Celebrating Wendell Berry

Wendell Berry
          In the middle of Poetry Month, I’m remembering a raft of poets who continue to enrich my life – and the lives of countless others – in so many powerful ways: Scott Cairns, Raymond Carver, Maya Angelou, W.S. Merwin, W.B. Yeats, e.e. cummings, Cornelius Eady, Carolyn Forché, Donald Hall, Jane Kenyon, Langston Hughes, Galway Kinnell, Mona Van Duyn, Edward Hirsch, Martin Espinada, Mary Oliver, Wisława Szymborska, William Stafford, Stanley Kunitz, Yehuda Amichai, Denise Levertov, Adam Zagajewski, Christian Wiman, Marge Piercy, Wallace Stevens, The Psalter, Louise Glück, Walt Whitman, Czeslaw Milosz, Anna Akhmatova, Osip Mandelstam, Countee Cullen, and, of course, always, Wendell Berry.
          I’ve heard that Wendell Berry won’t let any friends or associates form a campaign committee to get him nominated and, hopefully, chosen as a recipient for a Nobel Prize. That’s a shame on two accounts. It’s a shame that such a campaign committee should be necessary for such an award. And it’s a shame, if such a committee really is a necessity, that Berry won’t let it be formed.
          I can think of few writers in American letters as esteemed as Berry is. Author of 28 volumes of poetry, 14 books of fiction, 29 books of nonfiction, and 26 substantive introductions, prefaces, forewords, or afterwords for books by others, Wendell Berry, 81 years old, has provided galvanizing inspiration and wise guidance throughout his writing life.
          At the same time, for most of his years as an inscriber of words, he has been a horse‑drawn plough farmer and an unwavering advocate and activist for a healing stewardship of our planet home. And he has written and ploughed and advocated as a clear‑eyed, deep‑hearted person of faith, a mystery-saturated faith in community, in fidelity, in the earth, and in God. Assessments and scholarly works about his place and value as a commentator and source of inspiration are legion.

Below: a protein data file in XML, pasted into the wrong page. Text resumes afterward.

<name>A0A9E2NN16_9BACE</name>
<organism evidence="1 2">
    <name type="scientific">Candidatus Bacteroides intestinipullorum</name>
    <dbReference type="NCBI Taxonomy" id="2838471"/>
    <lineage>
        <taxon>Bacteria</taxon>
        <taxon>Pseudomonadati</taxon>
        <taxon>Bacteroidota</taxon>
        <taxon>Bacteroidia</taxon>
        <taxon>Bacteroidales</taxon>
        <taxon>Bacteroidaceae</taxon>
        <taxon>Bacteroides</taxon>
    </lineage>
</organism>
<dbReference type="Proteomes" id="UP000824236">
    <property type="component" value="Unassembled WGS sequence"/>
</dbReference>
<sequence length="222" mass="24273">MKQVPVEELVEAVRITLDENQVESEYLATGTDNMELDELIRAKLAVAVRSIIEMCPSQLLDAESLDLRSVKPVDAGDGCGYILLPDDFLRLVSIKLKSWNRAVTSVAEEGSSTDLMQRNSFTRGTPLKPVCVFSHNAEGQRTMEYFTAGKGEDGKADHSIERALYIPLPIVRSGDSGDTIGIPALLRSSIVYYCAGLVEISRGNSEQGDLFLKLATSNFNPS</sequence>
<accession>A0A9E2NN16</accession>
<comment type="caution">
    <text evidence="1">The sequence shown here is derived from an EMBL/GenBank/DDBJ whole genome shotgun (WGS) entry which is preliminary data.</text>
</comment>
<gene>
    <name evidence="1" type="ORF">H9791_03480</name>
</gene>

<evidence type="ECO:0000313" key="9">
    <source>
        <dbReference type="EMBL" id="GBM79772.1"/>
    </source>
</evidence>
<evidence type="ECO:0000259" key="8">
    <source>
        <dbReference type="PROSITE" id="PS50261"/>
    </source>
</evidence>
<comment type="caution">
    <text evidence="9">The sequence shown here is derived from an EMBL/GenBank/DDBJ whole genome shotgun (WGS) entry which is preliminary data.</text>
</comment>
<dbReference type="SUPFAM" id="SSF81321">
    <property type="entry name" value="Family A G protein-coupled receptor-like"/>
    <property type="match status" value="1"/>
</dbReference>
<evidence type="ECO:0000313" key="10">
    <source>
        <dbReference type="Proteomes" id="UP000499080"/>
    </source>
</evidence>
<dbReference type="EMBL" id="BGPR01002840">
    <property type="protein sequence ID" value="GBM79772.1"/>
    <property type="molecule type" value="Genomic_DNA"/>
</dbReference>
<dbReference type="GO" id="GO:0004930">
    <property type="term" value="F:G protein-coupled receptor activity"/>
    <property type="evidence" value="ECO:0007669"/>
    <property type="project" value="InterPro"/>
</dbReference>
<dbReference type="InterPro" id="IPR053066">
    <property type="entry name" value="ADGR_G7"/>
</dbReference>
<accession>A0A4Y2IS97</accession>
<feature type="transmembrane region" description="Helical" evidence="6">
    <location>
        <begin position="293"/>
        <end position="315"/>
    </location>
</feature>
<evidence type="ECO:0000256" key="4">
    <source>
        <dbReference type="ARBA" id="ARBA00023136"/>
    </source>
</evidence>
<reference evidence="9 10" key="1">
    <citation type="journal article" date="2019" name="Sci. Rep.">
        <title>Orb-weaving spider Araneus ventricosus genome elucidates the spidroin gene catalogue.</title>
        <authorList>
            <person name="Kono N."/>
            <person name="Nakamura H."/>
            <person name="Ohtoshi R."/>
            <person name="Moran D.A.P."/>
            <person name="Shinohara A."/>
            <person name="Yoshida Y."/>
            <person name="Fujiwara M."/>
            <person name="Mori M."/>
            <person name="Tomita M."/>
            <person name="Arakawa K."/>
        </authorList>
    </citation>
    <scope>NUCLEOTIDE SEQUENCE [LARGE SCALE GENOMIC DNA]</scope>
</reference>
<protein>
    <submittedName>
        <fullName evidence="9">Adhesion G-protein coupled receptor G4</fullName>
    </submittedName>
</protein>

Countless friends, colleagues, and occasional airport strangers have endured my paeans to Berry’s genius. Some have undoubtedly grown weary of my recommending his “Sabbath” poems collection, A TIMBERED CHOIR – now gathered in the more voluminous THIS DAY collection of old and new “Sabbath” poems – as a devotional masterpiece deserving of everyone’s attention.
          I’ll make a quick deal, right now, however. I’ll tone down my recommendations when Wendell Berry is in either Stockholm or Oslo receiving a Nobel Prize. It’s difficult to anticipate whether he deserves it more for literature or for peace. His contributions to both have been prodigious and profound.
– Bob Hill
© 2015, Robert Lee Hill
[This is an adapted portion from a chapter in LIFE’s TOO SHORT FOR ANYTHING BUT LOVE (Woodneath Press, 2015).]

INCREASING YOUR UP POTENTIAL

Elevator-Up-web-695x521(1) Wake Up to the magnificent gifts and graces that are yours.

(2) Let Up on moralizing about other people’s behavior.

(3) Loosen Up and be silly once in a while.

(4) Lift Up your thanksgivings to God for who you are.

(5) Give Up trying to do everything for everyone.

(6) Stand Up for your faith and your perspectives on life.

(7) Grow Up and move beyond your pretensions of being superior.

(8) Face Up to what needs changing and change it.

(9) Open Up to the love around and within you.

(10) Dress Up however you want.

– Bob Hill

© 2016, Robert Lee HIll

(From ALL YOU NEED IS (MORE) LOVE, to be published in September 2016. For similar ruminations and reflections, see LIFE’S TOO SHORT FOR ANYTHING BUT LOVE, Woodneath Press, 2015.)

OF PICTURESQUE LANGUAGE, CODES, JARGON, & EUPHEMISMS

Daves Milwaukee Diner - Hotel Patee

It just may be that the American tongue constitutes one of the richest linguistic fields ever. Regional inflections delight our American ears (and others) with their quick clips and blunt gutterals (as in Maine, New York, and parts of Chicago) and their slow drawls and unabashed twangs (as in nearly all the South and most of Texas). Even more enriching are the various picturesque terminologies, sometimes verging on secret code, that imbue nearly all segments of culture.

In Perry Iowa, at the amazing Hotel Patee, one can discover an interesting lexicon associated with railroad cars.